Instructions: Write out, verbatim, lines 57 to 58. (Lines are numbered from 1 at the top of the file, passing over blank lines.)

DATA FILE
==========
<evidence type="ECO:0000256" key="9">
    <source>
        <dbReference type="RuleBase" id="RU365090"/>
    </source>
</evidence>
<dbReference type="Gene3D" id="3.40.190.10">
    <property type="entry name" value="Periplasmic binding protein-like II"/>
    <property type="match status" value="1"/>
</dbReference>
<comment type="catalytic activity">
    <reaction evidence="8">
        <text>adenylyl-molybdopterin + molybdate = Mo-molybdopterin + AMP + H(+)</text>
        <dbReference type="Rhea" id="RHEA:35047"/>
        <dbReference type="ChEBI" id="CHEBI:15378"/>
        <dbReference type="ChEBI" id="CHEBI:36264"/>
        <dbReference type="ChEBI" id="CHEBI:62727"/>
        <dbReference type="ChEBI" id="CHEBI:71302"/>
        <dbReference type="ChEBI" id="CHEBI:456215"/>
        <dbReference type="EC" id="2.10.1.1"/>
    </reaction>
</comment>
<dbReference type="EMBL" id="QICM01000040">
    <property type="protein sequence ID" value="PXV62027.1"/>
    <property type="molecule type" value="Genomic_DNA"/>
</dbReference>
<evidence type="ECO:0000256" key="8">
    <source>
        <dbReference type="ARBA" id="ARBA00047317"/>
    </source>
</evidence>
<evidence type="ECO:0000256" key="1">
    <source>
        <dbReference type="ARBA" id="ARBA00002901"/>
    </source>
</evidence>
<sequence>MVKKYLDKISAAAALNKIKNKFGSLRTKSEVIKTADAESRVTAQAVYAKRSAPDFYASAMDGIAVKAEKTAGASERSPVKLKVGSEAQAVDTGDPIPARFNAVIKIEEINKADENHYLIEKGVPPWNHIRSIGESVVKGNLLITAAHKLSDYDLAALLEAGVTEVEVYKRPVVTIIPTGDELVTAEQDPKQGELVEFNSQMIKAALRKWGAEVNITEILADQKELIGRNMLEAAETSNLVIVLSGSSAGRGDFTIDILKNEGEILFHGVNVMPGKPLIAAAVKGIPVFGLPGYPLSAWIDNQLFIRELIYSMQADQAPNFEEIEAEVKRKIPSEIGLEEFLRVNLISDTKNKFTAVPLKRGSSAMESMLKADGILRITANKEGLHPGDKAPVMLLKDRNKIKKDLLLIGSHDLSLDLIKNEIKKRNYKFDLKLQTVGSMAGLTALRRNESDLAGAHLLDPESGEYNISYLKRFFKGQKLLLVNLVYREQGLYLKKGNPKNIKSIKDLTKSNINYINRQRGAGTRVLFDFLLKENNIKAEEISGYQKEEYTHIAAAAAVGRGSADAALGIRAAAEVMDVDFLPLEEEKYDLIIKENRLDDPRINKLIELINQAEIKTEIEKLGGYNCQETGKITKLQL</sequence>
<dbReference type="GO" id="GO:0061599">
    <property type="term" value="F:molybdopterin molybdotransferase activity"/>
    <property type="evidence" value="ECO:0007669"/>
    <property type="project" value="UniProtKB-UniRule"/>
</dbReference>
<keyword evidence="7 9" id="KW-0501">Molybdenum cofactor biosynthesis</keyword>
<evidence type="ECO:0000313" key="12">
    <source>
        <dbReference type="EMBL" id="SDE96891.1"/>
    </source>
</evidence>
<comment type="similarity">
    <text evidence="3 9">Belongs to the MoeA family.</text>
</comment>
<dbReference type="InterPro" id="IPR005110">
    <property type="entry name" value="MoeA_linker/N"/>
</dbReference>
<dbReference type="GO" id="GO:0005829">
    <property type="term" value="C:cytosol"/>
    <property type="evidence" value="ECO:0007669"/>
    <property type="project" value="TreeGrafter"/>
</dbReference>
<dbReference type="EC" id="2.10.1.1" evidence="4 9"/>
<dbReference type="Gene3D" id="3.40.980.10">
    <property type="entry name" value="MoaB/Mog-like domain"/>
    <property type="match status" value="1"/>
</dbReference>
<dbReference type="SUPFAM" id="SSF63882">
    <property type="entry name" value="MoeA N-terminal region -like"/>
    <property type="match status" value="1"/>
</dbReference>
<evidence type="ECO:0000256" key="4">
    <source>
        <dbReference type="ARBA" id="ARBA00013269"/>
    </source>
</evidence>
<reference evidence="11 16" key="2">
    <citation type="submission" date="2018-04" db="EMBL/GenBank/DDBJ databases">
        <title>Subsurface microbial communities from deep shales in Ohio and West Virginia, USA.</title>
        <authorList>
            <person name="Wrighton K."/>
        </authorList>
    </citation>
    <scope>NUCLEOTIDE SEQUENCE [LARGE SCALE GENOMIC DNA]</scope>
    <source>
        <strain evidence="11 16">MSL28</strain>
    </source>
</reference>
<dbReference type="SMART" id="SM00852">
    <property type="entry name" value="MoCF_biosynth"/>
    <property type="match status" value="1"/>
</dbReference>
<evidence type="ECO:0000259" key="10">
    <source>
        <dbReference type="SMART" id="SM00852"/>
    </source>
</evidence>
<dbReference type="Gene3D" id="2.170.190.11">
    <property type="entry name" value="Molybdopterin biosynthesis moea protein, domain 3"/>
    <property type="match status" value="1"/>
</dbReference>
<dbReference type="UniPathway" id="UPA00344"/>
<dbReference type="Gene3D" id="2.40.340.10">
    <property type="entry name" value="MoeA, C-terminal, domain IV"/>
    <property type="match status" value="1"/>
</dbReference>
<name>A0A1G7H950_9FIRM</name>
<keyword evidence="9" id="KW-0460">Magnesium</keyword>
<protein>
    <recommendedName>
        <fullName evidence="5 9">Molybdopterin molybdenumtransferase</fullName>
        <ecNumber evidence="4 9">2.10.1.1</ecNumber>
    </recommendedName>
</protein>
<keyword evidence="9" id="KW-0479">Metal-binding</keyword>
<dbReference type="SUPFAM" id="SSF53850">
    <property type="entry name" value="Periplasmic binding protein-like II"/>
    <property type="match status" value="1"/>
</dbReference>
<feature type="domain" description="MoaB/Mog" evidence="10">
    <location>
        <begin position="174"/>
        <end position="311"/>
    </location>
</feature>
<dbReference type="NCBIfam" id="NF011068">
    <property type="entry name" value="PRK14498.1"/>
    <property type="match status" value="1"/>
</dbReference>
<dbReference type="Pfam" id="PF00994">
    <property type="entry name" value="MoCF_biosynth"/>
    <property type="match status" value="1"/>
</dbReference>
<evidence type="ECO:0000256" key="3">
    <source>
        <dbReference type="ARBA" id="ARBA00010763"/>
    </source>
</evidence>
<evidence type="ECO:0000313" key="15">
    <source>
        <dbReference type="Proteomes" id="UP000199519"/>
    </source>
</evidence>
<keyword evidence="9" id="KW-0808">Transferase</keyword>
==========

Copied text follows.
    <property type="project" value="TreeGrafter"/>
</dbReference>